(Q24N) Mexico’s crackdown against Central American migrants has increased human rights violations and crimes against the migrants, according to a new report, suggesting it is the vulnerable rather than the human smugglers that are suffering as a result of the new security measures.
The report A Trail of Impunity, compiled by the Washington Office on Latin America (WOLA) and the Mexican non-governmental organizations Fundar: Centro de Análisis e Investigación and Casa del Migrante, traces the impact of Mexico’s Southern Border Program, which was launched in 2014 to stem the flow of Central American migrants seeking to pass through Mexico to enter the United States.
According to the findings, the program’s security measures have done little to deter migrants fleeing violence and organized crime in the Northern Triangle countries of El Salvador, Guatemala and Honduras, but has forced migrants and people smugglers to take new, more dangerous routes and modes of transportation.
While migrants continue to flee the Northern Triangle, a growing number do not make it through Mexico. Increased patrols along migration routes, mobile and stationary checkpoints and raids on remote spots have led to a massive increase in detentions, with 425,058 migrants detained between 2014 and July 2016, the report states.
However, there has been little attempt to screen migrants who have a genuine asylum claim, with only 6,933 asylum applications resolved over the period and just 2,982 people granted asylum, according to the report.
Mexico’s border crackdown was supposed to be accompanied by efforts to tackle crimes against migrants, including those committed by organized crime networks that target them for crimes such as kidnapping and extortion. However, according to the report, there has been little progress in this area.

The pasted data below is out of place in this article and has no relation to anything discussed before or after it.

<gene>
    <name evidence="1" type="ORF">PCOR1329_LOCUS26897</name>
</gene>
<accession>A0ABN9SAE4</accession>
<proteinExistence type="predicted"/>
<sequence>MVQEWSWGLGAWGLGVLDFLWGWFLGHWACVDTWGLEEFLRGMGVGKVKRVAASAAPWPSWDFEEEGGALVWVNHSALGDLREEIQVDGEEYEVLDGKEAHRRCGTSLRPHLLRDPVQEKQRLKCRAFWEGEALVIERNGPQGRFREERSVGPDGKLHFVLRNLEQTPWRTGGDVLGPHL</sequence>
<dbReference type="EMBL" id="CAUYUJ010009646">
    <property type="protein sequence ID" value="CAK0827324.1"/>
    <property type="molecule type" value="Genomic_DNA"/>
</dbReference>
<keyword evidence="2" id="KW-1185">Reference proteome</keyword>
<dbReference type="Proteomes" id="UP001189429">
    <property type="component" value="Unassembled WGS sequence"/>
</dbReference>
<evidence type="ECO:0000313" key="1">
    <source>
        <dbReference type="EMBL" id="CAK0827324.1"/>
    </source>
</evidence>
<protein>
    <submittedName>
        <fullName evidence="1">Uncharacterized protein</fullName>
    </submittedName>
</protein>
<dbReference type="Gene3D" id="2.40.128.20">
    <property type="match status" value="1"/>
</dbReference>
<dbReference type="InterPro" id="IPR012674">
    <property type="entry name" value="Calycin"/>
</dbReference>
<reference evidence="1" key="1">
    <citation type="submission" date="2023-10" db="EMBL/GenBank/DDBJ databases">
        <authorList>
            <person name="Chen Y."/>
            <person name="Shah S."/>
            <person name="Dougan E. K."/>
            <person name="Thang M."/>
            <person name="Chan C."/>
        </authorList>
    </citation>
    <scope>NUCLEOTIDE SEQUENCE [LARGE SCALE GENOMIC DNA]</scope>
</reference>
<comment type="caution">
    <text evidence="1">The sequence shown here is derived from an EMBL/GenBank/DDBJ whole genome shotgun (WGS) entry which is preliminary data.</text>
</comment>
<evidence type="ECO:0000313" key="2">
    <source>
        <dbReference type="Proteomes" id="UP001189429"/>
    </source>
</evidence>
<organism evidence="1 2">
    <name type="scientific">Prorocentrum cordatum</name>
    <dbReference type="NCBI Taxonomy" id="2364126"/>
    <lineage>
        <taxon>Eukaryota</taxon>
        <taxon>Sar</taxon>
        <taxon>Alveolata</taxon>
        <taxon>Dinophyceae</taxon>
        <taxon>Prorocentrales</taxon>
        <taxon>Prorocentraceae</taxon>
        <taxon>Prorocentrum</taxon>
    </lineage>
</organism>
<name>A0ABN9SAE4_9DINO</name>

Mexico has launched a Unit for the Investigation of Crimes for Migrants within the Attorney General’s Office, alongside a Mechanism for Mexican Foreign Support in the Search and Investigation, which aims to help provide access to the Mexican justice system for family members of disappeared or kidnapped migrants. But the investigation unit lacks staff and resources to investigate the 129 cases it has so far received, according to the report.
Much of the rhetoric around efforts to reduce the influx of migrants passing through Mexico from Central America has focused on the people smuggling rings that profit from those desperate to seek a new life north of the border. However, the findings of the Trail of Impunity report suggest the principal aim of the operation has not been to dismantle organized crime networks but to detain migrants.
In addition, the report shows that little has been done to tackle the targeting of migrants by criminal groups. In recent years, organized crime networks have found migrants a lucrative source of income by extorting them, holding them hostage until their families send money, using them as drug mules and even forcibly recruiting them. This onslaught against migrants has led to some of the worst atrocities seen in Mexico in recent years.
Investigating and prosecuting these crimes, often perpetrated by some of Mexico’s most formidable criminal groups, is no easy task and will require far more than an underfunded task force.